This is how he did it: "Every evening I left the office with a big briefcase full of reports that I had written myself, full of files and actual documents from the archive.
"I used to hand them to my Soviet contact in the evening.
"The next morning I would get the files back, the contents having been photographed and early the next morning I would put them back in their place. That I did regularly year in year out."
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In one telling anecdote, Philby revealed how he was able to escape detection as a double-agent after being fingered as a traitor.
The agent sent to keep an eye on him could not resist going skiing after hearing that fresh snow had fallen on the Lebanese mountains.
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After being appointed number two in a new MI6 section devoted to countering Soviet espionage, Soviet agent Philby was told by his KGB handler to get the top job - chief of the service’s anti-Soviet department - by removing his boss, Felix Cowgill.
Philby asked his handler, "Are you proposing to shoot him or something?"
However, he was to use bureaucratic intrigue.
"So I set about the business of removing my own chief. You oughtn't to listen to this," he told the the audience of secret service officers to considerable laughter.
"It was a very dirty story - but after all our work does imply getting dirty hands from time to time but we do it for a cause that is not dirty in any way," Philby explained.
"I have to admit that was the most blatant intrigue against a man I rather liked and I admired but the instructions stood and nothing I could do would alter them."
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There is one episode which is usually cited to illustrate the human cost of Philby's treachery, the BBC reported.
When he was posted to Washington DC as MI6's liaison with the CIA and FBI, he was said to have betrayed an operation to secretly send thousands of Albanians back into their country to overthrow the communist regime. As a result many were killed.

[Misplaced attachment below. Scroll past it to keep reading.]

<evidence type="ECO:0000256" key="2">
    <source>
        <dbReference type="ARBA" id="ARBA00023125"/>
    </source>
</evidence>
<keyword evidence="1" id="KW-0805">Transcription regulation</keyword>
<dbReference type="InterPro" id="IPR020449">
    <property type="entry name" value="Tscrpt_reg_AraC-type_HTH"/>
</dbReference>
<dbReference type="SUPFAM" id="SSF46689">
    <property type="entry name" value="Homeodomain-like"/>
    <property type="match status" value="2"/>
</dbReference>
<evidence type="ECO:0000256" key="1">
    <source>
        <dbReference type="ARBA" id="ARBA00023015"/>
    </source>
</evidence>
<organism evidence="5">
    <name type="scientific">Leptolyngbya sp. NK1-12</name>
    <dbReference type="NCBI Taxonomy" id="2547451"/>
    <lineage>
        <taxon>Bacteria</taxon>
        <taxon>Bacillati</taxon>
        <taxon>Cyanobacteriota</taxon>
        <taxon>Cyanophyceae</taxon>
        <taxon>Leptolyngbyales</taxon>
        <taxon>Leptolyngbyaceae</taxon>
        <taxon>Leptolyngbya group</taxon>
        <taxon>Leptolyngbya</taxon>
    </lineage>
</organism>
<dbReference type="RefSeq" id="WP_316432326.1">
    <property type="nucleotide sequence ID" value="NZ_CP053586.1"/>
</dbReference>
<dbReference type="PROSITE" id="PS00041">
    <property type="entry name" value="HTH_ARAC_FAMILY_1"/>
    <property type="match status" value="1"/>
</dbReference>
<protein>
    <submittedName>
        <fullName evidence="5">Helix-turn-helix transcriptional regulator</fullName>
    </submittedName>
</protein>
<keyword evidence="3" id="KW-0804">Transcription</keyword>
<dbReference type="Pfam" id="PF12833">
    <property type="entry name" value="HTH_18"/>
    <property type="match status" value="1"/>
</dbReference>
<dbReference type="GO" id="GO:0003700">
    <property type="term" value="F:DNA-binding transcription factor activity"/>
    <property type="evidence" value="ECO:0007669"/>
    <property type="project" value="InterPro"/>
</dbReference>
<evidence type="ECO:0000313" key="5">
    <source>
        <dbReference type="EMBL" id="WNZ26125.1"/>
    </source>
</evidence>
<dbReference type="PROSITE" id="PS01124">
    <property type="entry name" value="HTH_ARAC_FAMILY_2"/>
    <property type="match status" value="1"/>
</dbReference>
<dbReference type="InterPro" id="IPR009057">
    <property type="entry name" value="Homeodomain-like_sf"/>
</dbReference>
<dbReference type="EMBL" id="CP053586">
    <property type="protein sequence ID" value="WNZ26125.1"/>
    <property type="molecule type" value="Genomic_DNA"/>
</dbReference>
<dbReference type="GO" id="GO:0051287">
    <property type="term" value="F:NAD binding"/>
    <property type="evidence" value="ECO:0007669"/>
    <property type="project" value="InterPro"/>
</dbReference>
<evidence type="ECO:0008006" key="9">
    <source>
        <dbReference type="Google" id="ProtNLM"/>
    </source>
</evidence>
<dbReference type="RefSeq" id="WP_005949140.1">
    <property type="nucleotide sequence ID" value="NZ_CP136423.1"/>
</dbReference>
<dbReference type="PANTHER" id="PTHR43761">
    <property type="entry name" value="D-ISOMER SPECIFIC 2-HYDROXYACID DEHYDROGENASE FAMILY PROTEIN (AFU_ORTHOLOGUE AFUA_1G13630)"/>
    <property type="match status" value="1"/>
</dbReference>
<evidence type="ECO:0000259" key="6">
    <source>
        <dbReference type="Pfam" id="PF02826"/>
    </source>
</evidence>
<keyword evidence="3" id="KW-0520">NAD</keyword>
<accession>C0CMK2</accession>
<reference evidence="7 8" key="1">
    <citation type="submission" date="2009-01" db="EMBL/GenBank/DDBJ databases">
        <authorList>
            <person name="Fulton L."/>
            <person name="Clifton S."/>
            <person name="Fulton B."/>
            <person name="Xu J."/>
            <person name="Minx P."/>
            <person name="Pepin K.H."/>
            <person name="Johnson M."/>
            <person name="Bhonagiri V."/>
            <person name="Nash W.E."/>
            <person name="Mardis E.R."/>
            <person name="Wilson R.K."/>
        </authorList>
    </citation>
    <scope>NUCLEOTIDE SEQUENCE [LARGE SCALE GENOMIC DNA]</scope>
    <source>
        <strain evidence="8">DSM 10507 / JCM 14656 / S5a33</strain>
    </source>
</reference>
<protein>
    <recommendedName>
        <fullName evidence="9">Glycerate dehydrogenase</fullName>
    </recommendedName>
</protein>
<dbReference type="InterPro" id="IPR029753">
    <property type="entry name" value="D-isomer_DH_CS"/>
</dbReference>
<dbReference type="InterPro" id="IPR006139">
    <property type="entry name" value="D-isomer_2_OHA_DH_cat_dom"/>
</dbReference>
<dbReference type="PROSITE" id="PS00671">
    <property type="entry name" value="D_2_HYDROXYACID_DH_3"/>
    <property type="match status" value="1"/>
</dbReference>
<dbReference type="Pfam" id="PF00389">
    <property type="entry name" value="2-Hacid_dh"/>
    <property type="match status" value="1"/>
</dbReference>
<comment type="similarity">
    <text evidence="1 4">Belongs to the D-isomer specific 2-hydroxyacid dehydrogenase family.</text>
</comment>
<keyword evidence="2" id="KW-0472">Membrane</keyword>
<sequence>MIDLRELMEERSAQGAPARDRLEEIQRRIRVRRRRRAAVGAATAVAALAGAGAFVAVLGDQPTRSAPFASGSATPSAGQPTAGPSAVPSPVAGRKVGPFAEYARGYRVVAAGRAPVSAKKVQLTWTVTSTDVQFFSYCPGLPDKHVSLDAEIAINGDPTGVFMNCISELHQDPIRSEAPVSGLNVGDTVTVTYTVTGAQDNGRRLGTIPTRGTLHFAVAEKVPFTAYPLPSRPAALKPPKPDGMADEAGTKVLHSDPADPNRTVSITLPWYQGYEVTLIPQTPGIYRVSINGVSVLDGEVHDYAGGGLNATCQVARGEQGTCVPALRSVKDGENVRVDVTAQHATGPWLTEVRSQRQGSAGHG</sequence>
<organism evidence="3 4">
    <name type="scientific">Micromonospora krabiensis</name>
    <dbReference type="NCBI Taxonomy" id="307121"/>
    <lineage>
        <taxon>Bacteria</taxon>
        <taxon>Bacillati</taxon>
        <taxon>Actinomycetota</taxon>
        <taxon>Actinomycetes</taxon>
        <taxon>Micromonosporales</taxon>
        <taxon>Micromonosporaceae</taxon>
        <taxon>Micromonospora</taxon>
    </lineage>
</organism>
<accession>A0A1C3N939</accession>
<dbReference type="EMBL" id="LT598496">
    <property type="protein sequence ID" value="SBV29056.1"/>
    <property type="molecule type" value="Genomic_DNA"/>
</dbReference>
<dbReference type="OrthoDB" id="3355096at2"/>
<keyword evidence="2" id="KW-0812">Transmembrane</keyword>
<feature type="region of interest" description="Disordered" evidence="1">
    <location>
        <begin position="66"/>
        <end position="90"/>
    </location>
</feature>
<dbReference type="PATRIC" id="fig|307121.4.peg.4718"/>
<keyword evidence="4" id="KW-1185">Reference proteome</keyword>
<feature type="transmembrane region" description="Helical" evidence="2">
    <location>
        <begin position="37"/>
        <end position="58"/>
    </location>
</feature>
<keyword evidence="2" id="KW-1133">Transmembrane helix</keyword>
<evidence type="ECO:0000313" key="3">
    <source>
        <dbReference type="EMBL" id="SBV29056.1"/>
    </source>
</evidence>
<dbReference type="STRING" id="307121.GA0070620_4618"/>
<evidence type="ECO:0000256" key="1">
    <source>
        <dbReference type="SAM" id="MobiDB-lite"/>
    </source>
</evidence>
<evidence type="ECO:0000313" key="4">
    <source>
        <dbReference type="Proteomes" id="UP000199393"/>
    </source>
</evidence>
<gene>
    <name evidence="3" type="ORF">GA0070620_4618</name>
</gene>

In his lecture, Philby turned spin doctor, claiming he had in fact helped prevent prevent World War Three.
He claims that if he had not compromised the operation, the CIA and MI6 would have tried it again in countries like Bulgaria, leading to the Soviet Union becoming involved - and ultimately - leading to an all-out war.
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Philby finished his tutorial with one piece of advice to the spies gathered before him that had served him well: Never confess.
"If they confront you with a document with your own handwriting then it's a forgery - just deny everything…
"They interrogated me to break my nerve and force me to confess. And all I had to do really was keep my nerve.
"So my advice to you is to tell all your agents that they are never to confess."
Kim Philby, who was born in Indian in January 1912, was recruited by Britain as an Officer of the Order of the British Empire in 1946.
Eighteen years later, in 1963, he was exposed as a Russian double agent.
Philby was educated at Cambridge University where he was first drawn to communism by an economics lecturer. He then went on to travel in Austria, where he fell in love with a young communist named Litzi Friedmann.
Philby would later be exposed as a member of the spy ring known as the Cambridge Five - a group educated at Cambridge and recruited by the Soviet Union during the Second World War.
Philby died in Moscow in 1988 just before the collapse of the Communist ideal which he had spent his life serving.